Hello all you lanky, stringy, gangly, stretch mark covered ultimate players,
Let me start by saying that there is nothing more frustrating to me than someone that doesn't take advantage of a gift that they are given. Now, I'm not talking about that friend we all have that could be one of the best players on the team but instead, chooses to play some idiotic sport like lacrosse. And I'm not talking about that handler on your team that has the best hucks in the league, yet, continually chooses to dump it to their other handler that doesn't do much other than turf every throw they put up. No, I'm talking about the players who have the greatest gift imaginable. The one thing that can't be taught. You guessed it; height.
Now, being a tall guy myself, standing at the unnatural, backbreaking height of 6'7", I've often been at the receiving end of a "You can't teach tall!" call from the sideline. The annoying thing is, they're right. If you're like me, height is the one thing you are gifted with and can always rely on. What a lot of people don't realize, however, is the way in which this gift can restrict you as an ultimate player. It is easy to rely too heavily on your height and allow yourself to start using it as a crutch; leaving you as nothing more than a bean stock in the middle of the field. So, to keep you from making that mistake, I'm here to supply some tips on aspects of play that often go overlooked for you lovable, gumpy-esk gangle monsters among us.
If you're a tall ultimate player, start by priding yourself on your deep game. You are already naturally gifted with the two things you need to be a strong deep cutter; you're tall and you (hopefully) have the ability to run in one direction. Now all you need is to be able to catch the disc, which starts with reading where that disc is going to end up.
Now, the unfortunate truth that makes this skill so necessary is that you can only fail when it comes to your deep game. This may sound pessimistic, but, let me explain. If you are a tall player that manages to get a block on a deep huck or sky's for a goal, good, you did your job. But if you get sky'd or out-read by anyone on the field, you failed. Winning the deep game will never be a victory for you, it's just you fulfilling expectations. That being said, take pride in it.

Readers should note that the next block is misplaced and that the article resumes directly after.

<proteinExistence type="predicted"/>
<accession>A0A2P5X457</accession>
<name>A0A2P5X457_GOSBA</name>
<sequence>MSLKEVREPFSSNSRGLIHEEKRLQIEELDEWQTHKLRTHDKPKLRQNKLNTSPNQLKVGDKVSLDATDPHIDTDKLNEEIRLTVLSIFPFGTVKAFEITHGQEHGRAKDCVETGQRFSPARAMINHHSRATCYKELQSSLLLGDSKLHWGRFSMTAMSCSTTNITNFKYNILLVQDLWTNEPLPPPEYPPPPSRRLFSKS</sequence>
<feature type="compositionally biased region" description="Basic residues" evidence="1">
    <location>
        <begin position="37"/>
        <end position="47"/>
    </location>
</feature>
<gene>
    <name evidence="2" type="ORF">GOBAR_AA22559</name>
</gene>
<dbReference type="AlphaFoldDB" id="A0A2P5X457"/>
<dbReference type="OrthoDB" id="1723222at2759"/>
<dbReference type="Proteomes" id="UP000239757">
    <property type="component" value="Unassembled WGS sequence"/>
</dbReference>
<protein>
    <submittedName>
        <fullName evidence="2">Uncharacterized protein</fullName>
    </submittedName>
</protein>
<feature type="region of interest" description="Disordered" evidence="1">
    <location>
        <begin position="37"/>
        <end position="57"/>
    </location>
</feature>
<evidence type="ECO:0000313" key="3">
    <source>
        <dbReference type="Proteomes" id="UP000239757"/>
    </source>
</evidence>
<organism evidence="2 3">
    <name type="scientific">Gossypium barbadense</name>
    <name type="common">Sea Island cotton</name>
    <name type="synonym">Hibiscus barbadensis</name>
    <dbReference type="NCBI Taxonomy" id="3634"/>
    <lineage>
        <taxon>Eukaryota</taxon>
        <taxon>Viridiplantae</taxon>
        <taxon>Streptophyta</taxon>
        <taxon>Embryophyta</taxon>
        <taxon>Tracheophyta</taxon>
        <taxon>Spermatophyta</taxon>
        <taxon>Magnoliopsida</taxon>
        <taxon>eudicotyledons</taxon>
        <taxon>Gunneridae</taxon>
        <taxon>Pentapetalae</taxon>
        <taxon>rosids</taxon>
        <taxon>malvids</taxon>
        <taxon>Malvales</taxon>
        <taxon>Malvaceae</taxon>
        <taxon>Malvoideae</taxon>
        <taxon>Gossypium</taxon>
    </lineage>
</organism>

Speed and quickness are gifts that some people are just born with, though, don't think that it is something that can't be developed. There are so many companies and small businesses all over that exist with the sole purpose of speed and agility training. When I was in high school and in pursuit of a soccer scholarship, I did one summer with a, now unfortunately non-existent, program to increase my agility. At the end of the summer, I had cut my 40-yard sprint by .6 seconds and cut my change of direction in half. So take it from me, these programs work and they are everywhere. You would be a fool not to take advantage of them.
The biggest thing to remember when considering working on this aspect of your game is how dangerous a quick, tall player is. The other team won't be able to put their tallest defender on you because chances are, you're faster than them and you'll burn them every time. Then, when they put a smaller, quicker player on you, you'll have no problem taking them deep and winning that disc; assuming that you have already fully absorbed tip number one and you have no problem reading a disc. So just remember, height, speed, and quickness are the perfect foundation for a next level ultimate player. Fortunate for you stretched out taffy folk, though "they can't teach tall", they can teach speed and quickness.
So now you're tall, you're fast, and all of this is adding up to you being pretty much impossible to cover. That's great, though, here is the real question: How are your throws?
If the teams you are playing are at all smart, they are probably forcing you under and not letting you anywhere near the deep space. This is a way that they are, intelligently, taking away one of your obvious strengths. So, the best way to combat that would be by learning how to throw, right? Right. The most effective players in ultimate make their opponent afraid to give them anything, so, if you want to be that kind of player, you need to learn how to throw.
Even if it's just being able to complete force side throws it makes a world of difference to your teammates. It allows them to set up cuts for you downfield and not worry about having to get an immediate reset from one of the handlers. A commitment to throwing every day and really solidifying the idea of wrist snap on the disc is sure to help you be successful!
I hope, by reading these tips, that all you growth spurt survivors now understand the importance of your gift on height. The phrase in ultimate, "you can't teach tall", exists because it is literally the only aspect of the game that can't be taught. Anybody can work on reading a disc, getting faster, and throwing but no one can change how tall they are. If you're tall, you're starting off with such a painfully obvious advantage, so, for my last bit of advice, I'll put this bluntly and boldly: don't be stupid, take advantage of your height.
Much love and best of luck,
Austin (Huge and Goofy) DarlingP.S. For all you extra long people, such as myself, who have never had a well-fitted ultimate jersey before, there is a solution. Taiga offers an option to the freakishly tall that allows for you to request a little extra couple of inches to be added to the bottom of your jersey. So, be sure to ask about it when your team puts their order in and experience what it's like to not flash the entire field every time you put your hand up for a pull!
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My name is Max Rick and I play for the Montreal Royal. I wanted to share some useful tips that have helped me get to where I am today! My first Blog is about throwing alone both effectively and efficiently!